Immunotherapy in Neuroendocrine Neoplasms: Where Are We Now?

Nicola Fazio, Omar Abdel-Rahman

Research output: Contribution to journalReview articlepeer-review


Immune checkpoint inhibitors (ICIs) represent a breakthrough in the management of many hard-to-treat cancers over the past decade with demonstrable improvement in survival outcomes. We reviewed the state of the art of ICIs in neuroendocrine neoplasms (NENs). While ICIs have become part of the standard of care for the management of small cell lung cancer (SCLC), their role is still unclear in the management of extra-pulmonary (EP) poorly differentiated neuroendocrine carcinomas (NECs) as well as in the management of well-differentiated neuroendocrine tumors (NETs). Conflicting results derived from the various studies in NETs and EP NECs therefore for specific settings, such as the lung NETs, or therapeutic regimen, e.g., combo vs single agent, for ICIs benefit. Therefore, at the moment, no ICIs approach is justified for NETs and EP NECs in clinical practice. Future investigations should be designed with the aim to overcome the several limitations of the current trials, e.g., lacking of a central pathology review or heterogeneity of the cohorts, in order to reduce the risk of biases. Future trials combining ICIs with other biological agents are welcome. This review aims to provide a comprehensive overview of the biological rationale and evolving clinical applications of the use of ICIs in the management of NENs (both well-differentiated and poorly differentiated groups).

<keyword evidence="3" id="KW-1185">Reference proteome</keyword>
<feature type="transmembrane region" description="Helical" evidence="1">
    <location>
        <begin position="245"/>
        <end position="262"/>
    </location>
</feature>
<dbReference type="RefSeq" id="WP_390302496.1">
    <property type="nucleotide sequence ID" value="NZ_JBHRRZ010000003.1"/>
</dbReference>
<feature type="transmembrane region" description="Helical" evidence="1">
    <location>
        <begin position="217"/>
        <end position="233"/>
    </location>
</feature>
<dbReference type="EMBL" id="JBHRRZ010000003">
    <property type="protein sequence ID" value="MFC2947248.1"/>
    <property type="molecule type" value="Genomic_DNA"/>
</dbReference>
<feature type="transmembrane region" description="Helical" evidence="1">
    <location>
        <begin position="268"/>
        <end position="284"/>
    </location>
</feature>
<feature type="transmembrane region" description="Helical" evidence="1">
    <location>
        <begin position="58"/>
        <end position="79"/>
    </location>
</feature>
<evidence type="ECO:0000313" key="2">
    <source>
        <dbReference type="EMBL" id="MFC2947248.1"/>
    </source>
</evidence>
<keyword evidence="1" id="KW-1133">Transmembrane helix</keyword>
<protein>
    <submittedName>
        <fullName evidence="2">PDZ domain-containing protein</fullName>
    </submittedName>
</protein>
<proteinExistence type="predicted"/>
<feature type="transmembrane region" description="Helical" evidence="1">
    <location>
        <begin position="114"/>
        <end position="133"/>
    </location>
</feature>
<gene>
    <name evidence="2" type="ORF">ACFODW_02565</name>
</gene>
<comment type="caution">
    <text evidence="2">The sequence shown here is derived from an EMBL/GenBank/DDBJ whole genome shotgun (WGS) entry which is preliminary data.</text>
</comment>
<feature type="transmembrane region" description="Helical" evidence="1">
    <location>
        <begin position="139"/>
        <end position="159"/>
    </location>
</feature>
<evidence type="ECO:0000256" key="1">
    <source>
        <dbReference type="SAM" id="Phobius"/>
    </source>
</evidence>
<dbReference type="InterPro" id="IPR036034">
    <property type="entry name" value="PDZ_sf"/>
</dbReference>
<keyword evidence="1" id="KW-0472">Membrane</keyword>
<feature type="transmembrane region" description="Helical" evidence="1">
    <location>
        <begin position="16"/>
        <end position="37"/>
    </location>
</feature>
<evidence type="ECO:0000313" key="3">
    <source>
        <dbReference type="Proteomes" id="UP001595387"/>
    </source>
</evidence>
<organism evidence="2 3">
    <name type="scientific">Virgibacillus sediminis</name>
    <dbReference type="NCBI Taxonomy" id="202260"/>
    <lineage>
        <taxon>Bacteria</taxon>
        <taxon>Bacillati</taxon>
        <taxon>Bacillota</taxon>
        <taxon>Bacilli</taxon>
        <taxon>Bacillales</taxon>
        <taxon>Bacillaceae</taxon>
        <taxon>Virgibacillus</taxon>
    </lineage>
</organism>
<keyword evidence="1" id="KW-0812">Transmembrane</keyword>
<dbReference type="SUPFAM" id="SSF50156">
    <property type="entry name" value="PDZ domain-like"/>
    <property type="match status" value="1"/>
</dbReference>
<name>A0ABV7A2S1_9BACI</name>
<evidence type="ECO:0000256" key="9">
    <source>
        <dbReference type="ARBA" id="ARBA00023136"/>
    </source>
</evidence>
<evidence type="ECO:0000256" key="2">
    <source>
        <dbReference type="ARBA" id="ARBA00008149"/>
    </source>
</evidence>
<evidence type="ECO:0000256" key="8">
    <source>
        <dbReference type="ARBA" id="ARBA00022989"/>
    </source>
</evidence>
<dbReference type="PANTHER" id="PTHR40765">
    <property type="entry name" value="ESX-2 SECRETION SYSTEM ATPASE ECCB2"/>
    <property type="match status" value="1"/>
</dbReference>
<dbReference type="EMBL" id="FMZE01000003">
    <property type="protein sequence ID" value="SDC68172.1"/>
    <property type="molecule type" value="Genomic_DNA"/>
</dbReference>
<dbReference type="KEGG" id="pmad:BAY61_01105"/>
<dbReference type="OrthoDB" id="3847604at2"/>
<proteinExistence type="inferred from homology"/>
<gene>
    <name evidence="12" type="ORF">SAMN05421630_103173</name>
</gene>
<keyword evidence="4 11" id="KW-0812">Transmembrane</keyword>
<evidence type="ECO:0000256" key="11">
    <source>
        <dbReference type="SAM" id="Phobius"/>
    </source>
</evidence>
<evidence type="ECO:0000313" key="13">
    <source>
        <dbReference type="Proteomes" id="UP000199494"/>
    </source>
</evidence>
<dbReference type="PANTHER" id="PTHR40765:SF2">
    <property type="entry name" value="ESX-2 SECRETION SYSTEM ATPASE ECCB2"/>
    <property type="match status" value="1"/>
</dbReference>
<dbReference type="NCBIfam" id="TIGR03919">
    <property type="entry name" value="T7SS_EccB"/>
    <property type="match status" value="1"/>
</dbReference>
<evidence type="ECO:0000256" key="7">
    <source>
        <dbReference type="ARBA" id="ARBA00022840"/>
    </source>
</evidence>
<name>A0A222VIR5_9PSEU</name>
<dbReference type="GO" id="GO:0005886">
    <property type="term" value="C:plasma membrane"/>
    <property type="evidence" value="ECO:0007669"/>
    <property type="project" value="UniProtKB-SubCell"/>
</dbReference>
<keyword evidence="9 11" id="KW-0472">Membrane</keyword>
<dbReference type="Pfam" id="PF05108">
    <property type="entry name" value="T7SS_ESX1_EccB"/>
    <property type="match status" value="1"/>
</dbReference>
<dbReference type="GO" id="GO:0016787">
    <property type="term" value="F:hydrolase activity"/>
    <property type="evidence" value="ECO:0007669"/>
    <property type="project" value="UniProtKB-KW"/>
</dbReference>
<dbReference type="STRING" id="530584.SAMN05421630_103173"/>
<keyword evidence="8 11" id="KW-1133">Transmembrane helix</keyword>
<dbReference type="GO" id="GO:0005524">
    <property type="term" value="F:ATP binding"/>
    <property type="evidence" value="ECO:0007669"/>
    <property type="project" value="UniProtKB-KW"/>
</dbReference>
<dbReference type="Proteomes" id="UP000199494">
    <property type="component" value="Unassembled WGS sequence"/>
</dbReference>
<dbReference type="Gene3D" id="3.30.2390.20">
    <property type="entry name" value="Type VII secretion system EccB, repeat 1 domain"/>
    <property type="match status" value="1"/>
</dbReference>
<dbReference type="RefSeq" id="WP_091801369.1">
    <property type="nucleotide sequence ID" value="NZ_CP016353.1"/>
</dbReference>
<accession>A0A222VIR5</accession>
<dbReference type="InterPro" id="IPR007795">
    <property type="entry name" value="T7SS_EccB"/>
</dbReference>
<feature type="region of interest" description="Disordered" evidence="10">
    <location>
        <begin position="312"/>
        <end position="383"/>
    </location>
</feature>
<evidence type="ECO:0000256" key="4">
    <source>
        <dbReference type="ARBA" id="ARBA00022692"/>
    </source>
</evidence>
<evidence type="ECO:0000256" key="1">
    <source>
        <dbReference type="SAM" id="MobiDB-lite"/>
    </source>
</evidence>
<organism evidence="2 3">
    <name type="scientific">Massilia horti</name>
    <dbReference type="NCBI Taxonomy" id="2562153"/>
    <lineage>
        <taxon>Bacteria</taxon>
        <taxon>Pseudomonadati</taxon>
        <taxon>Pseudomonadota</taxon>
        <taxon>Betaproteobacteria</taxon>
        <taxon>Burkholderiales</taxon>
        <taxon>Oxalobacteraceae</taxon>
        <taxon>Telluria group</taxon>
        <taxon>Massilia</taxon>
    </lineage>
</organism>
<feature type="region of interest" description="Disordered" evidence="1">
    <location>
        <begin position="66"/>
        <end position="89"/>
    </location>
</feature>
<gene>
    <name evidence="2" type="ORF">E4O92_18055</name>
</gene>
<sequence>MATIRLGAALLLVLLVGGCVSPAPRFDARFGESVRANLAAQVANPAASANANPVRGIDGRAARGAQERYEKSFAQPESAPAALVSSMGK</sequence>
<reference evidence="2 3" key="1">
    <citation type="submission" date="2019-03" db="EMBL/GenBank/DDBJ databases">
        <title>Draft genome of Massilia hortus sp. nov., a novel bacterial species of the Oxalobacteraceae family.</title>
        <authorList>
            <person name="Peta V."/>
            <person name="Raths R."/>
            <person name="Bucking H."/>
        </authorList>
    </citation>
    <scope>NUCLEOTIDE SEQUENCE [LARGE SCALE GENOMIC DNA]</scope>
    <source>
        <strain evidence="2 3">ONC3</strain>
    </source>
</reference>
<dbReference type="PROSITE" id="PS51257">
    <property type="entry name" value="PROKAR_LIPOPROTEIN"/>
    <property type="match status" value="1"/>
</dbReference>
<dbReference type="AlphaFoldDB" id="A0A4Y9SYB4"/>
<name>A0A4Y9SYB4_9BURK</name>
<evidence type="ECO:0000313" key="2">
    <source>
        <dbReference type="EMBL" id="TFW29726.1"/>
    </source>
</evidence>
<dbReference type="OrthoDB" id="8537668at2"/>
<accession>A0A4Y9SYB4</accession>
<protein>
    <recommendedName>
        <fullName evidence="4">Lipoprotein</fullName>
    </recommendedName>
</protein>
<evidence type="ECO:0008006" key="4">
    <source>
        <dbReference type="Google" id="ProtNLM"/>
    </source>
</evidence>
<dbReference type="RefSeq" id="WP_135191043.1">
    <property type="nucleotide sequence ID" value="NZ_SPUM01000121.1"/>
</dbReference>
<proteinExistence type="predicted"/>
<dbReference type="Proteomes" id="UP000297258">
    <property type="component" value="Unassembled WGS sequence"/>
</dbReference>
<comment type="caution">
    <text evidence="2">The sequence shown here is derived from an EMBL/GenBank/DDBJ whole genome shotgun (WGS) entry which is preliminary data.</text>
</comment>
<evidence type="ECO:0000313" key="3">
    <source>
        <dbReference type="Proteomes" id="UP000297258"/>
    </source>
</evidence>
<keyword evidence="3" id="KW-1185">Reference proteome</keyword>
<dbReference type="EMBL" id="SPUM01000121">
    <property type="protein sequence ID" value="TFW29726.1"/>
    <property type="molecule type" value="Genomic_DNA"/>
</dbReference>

Original languageEnglish
Article number19
JournalCurrent Treatment Options in Oncology
Issue number3
Publication statusPublished - Mar 2021


  • Cancer
  • ICIs
  • Immunotherapy
  • NENs
  • Tumor immunology

ASJC Scopus subject areas

  • Oncology
  • Pharmacology (medical)


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